FEDNAV INTERNATIONAL v. CONTINENTAL INSURANCE CO. (November 1, 2010)
Three shipments of steel made their way across the Atlantic Ocean in 2001 and were delivered at Burns Harbor, Indiana. Each of the shipments was allegedly arrived damaged. Continental Insurance, the steel owner’s subrogee, brought suits against the carrier, Fednav, under the Carriage of Goods by Sea Act. The carrier agreement had a forum selection clause designating the federal district court with jurisdiction at the port of discharge (i.e., Burns Harbor) as the only available forum. Notwithstanding the forum selection clause, Continental filed the three suits in Illinois federal court. The court dismissed for improper venue. The Seventh Circuit affirmed. By that time, the statute of limitations had run and the cases were not refiled. Several years later, Fednav brought suit against Continental on a breach of contract theory. It alleged that Continentals’ breach of the forum selection clause allowed it to recover the costs and attorneys' fees it incurred in the earlier litigation. Judge Darrah (N.D. Ill.) dismissed the complaint as an impermissible attempt to recover attorneys' fees. Fednav appeals.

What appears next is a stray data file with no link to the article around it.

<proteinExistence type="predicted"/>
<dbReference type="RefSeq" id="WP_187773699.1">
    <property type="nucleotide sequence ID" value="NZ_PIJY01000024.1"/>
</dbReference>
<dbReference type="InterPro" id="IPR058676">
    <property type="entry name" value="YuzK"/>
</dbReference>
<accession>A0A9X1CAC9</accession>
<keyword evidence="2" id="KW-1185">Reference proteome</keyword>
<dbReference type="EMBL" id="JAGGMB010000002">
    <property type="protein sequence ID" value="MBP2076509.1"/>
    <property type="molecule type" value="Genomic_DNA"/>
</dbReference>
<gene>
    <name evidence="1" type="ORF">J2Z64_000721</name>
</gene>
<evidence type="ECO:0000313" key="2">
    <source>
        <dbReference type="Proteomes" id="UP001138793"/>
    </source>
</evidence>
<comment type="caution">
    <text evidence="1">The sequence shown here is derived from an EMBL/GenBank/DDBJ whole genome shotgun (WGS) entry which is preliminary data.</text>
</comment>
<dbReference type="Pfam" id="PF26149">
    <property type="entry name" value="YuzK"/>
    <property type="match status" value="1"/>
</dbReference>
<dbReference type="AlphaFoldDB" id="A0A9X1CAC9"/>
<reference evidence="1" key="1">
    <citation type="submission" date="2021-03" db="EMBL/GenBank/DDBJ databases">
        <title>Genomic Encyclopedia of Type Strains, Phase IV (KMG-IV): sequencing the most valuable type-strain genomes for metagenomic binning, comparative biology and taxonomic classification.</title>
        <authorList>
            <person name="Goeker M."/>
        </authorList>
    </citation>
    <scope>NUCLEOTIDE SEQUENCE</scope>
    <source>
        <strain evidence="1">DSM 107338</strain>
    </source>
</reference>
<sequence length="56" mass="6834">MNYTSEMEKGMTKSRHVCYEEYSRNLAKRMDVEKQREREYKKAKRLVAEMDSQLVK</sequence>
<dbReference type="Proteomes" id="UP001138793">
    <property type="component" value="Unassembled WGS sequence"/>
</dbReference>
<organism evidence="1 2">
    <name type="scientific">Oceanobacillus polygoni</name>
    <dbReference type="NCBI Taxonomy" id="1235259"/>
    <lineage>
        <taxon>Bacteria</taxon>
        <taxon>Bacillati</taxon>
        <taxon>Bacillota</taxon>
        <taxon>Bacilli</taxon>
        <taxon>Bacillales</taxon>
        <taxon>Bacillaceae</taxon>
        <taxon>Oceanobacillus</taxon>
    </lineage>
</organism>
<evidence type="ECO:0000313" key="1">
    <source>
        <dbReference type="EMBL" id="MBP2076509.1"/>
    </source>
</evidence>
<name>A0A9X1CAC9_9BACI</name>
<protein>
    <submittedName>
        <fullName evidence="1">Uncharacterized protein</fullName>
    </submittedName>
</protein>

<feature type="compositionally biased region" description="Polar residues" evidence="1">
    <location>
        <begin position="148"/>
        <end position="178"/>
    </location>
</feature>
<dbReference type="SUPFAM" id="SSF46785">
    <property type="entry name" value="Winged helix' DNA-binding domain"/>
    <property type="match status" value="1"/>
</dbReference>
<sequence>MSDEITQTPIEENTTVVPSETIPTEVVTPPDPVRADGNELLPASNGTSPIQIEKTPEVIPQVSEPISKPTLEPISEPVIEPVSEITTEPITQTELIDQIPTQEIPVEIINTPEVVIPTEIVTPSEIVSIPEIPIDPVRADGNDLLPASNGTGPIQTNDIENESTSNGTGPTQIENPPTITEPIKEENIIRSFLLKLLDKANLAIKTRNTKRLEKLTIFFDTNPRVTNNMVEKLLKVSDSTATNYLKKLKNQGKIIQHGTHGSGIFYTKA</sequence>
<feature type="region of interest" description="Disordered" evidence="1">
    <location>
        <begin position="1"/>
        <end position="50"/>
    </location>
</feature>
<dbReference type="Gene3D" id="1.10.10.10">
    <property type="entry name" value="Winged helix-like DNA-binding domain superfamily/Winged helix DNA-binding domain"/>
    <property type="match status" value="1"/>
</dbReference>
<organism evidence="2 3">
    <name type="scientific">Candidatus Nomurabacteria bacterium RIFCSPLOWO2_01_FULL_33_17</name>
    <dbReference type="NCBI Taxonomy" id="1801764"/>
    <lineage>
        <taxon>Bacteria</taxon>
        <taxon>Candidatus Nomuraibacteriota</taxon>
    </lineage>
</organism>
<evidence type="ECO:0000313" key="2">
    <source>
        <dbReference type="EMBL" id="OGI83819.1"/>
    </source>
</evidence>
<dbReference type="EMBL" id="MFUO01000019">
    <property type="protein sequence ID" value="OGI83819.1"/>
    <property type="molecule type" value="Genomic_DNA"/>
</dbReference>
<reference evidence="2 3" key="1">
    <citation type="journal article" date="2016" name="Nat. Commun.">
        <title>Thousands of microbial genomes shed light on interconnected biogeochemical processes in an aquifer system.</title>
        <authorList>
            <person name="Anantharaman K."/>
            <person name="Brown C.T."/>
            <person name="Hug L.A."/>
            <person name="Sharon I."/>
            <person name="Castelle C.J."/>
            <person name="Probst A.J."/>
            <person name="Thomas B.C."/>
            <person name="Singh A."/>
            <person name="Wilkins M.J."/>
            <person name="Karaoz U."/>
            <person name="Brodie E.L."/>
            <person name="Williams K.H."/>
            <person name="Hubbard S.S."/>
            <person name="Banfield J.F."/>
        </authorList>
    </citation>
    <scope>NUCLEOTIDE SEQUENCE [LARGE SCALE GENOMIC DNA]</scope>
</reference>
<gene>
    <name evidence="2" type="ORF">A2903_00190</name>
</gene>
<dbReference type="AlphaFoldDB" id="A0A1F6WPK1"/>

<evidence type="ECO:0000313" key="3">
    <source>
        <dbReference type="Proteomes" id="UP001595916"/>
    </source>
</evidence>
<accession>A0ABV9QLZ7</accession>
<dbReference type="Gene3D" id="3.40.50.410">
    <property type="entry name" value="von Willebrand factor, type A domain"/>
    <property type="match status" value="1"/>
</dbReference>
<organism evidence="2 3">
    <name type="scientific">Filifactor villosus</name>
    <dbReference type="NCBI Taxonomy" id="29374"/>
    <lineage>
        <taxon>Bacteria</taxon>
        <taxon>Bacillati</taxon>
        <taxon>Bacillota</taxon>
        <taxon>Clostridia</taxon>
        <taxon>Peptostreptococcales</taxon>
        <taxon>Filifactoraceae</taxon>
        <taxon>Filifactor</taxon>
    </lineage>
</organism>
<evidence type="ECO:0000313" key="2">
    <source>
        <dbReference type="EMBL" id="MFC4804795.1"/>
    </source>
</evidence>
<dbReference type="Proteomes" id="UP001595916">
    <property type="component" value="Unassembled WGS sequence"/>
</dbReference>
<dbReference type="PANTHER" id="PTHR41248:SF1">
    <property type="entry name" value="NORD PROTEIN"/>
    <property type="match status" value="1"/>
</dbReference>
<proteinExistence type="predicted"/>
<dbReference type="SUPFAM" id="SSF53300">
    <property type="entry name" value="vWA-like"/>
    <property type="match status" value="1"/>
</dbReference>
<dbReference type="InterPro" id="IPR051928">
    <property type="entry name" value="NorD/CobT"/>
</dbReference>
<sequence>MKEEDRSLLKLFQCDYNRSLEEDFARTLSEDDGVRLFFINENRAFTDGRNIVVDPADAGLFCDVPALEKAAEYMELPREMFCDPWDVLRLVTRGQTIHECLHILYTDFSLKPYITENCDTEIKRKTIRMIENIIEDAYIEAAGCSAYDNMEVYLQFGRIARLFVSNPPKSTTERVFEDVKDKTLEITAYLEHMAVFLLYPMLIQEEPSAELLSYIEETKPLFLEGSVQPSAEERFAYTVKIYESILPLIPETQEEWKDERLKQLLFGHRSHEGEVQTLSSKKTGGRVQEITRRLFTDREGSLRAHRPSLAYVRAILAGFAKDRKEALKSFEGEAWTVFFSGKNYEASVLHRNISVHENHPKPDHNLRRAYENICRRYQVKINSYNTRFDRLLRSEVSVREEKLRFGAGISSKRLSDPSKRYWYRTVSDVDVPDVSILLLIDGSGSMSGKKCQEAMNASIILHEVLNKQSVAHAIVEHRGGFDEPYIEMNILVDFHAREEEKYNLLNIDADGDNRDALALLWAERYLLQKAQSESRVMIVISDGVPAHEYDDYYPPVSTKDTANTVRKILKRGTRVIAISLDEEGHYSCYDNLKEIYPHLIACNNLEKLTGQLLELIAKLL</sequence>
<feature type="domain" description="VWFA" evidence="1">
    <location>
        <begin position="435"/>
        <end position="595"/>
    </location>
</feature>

In their opinion, Chief Judge Easterbrook, Circuit Judge Hamilton, and District Judge Springmann affirmed. The Court first discussed choice of law. As a diversity case, state law governs substantive issues -- federal law governs procedural issues. Fednav's claim of entitlement to fees is a substantive issue and is therefore governed by state law. Since neither party raised a conflict of law issue, the Court applied the law of Illinois as the law of the state in which it sat. Illinois law generally adheres to the American Rule, under which a litigant bears her own fees and costs unless otherwise provided for by a contract or statute. The Court stated that Fednav cited no such contractual or statutory provision. Therefore, Fednav is not entitled to recover those fees in a breach of contract case. The Court also addressed Fednav’s argument that federal common law permitted recovery of attorneys' fees. It rejected the argument, both because Fednav waived it and because federal common law also recognizes the American Rule.